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More on Checking for Clots

Hi George. At Clarian, we still check every coag tube for a clot before running it on our analyzers. With our ever-increasing work load, I am debating whether or not to let this old habit of mine go. I have had techs run samples that are clotted to see what range of results I get and they are all over the place. Some of them actually had normal PTs and PTTs! Most PTTs were short, around 22 seconds, but the PTs were everywhere. The only consistent parameter was the D-dimers, all were elevated. How do others deal with clotted samples by reviewed data generated?
Hi, Kim. I am sorry I delayed posting this message. When I read it I immediately asked Ankush to use it for our Quick Question, but then neglected to post your message. My problem with not checking for clots before running them is that, unlike in hematology, our instruments generate no consistent set of results when the specimen has a small clot. You could report, for example, a prolonged PT and PTT from a normal specimen or a normal PT or PTT on a heparin specimen. I know that we continue to check for clots in specimens from our units most prone to clotting (just between us, that is usually the ED), and pass the rest through to the instrument.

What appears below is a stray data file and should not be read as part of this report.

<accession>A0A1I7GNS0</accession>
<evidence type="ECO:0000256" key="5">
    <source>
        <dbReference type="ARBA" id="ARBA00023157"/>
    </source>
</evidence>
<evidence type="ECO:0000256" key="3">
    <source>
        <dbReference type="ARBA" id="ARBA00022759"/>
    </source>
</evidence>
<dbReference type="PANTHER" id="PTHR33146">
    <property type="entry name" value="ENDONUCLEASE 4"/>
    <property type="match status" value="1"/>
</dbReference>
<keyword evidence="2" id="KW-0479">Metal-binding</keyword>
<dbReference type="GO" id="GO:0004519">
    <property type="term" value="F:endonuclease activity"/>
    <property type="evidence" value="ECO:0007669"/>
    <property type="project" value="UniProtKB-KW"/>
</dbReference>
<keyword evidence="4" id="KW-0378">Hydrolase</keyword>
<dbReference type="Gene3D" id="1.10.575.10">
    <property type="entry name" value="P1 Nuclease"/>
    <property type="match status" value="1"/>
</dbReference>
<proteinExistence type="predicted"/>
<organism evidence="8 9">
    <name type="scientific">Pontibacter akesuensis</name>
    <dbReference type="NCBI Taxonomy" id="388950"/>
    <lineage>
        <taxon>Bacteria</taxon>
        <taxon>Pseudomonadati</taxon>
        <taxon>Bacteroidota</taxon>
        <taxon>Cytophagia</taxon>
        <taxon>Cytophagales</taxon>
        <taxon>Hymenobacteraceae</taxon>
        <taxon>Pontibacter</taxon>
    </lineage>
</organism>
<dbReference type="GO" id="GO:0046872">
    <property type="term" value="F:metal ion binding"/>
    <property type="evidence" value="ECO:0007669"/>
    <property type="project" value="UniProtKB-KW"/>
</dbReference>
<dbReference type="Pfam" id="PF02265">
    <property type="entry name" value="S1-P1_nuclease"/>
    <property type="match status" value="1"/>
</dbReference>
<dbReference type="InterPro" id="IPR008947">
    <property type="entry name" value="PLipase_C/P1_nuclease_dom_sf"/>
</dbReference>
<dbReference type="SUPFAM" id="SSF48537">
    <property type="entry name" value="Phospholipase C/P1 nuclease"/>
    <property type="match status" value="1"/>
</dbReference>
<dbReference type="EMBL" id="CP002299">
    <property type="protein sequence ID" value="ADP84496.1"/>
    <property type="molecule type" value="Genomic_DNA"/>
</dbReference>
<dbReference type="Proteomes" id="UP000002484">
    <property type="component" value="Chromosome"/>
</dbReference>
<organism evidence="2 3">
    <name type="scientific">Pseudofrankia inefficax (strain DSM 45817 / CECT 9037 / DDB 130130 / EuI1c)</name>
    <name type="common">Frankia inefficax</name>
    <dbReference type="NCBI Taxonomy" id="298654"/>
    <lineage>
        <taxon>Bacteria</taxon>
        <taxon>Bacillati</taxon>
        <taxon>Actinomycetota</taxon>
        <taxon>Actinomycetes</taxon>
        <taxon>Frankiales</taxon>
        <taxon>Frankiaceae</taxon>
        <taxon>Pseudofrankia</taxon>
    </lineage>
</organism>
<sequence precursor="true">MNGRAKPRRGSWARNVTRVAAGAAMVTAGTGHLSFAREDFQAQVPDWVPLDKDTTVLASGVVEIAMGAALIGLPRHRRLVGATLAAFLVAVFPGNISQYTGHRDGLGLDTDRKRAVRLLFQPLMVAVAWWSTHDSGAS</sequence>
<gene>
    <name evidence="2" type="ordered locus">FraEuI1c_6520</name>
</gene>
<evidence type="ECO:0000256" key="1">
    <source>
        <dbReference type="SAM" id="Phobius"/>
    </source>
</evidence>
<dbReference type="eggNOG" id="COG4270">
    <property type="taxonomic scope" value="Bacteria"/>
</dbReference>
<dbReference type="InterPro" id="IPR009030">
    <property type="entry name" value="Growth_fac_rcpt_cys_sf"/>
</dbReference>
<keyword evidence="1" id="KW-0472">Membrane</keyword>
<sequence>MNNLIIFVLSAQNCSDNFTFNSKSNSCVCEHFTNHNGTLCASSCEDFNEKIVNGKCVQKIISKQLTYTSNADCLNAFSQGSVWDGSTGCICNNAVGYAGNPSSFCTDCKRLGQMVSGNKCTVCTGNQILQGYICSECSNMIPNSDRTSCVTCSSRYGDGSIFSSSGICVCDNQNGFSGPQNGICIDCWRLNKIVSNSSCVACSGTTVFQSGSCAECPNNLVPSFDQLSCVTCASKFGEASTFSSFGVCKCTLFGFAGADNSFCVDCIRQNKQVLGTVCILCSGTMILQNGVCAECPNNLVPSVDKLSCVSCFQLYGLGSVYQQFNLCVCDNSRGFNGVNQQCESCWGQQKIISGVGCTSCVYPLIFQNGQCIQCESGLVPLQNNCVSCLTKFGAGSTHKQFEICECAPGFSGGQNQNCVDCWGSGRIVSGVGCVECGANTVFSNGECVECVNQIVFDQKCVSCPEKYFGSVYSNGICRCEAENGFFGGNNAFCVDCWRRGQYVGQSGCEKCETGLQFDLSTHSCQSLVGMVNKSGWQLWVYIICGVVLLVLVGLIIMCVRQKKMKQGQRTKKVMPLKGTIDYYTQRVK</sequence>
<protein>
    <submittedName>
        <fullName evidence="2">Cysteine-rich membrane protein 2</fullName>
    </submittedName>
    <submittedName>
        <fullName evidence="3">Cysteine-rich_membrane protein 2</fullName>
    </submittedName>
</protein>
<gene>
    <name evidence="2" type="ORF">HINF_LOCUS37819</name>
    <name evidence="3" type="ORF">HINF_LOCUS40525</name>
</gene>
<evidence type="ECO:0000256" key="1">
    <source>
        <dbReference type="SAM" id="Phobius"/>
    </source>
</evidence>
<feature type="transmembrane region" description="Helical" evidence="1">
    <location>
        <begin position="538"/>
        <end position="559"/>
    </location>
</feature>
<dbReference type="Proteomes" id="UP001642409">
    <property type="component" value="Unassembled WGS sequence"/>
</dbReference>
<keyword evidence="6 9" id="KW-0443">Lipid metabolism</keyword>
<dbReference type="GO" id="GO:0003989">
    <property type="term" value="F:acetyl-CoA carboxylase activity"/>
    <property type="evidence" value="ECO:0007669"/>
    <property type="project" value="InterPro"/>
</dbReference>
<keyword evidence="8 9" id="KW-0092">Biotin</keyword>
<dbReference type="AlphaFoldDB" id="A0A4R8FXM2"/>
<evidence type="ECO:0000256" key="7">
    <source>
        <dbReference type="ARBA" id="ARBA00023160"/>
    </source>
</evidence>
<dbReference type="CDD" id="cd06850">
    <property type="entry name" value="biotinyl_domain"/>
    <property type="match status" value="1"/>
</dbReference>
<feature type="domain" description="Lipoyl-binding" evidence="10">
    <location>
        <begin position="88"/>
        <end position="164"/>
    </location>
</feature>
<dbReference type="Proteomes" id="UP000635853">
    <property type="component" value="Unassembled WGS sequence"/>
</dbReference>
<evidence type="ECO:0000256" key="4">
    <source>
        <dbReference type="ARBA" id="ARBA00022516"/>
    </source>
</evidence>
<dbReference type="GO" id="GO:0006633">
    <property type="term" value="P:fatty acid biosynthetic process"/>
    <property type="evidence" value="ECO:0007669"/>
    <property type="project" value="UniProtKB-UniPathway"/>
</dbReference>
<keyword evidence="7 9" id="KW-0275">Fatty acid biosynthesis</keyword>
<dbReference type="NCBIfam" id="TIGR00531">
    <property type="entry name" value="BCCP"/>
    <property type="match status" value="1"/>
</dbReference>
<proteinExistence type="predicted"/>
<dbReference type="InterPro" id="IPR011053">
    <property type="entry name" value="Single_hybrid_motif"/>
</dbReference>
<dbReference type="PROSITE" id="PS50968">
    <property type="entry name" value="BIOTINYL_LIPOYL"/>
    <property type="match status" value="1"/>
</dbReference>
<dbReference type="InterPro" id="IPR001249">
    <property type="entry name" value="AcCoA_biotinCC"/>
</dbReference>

I’d like to learn how others manage this. Geo.

Comments (1)
Feb 21, 2010 8:01pm

We check visually before centrifuging; then check any implau
We check visually before centrifuging; then check any implausible results with applicators. Exactly the same as your comments, no consistent results. Small clots usually give short PTTs.
I think visual check is a must: it helps to pay attention to your work from the moment you get the sample.

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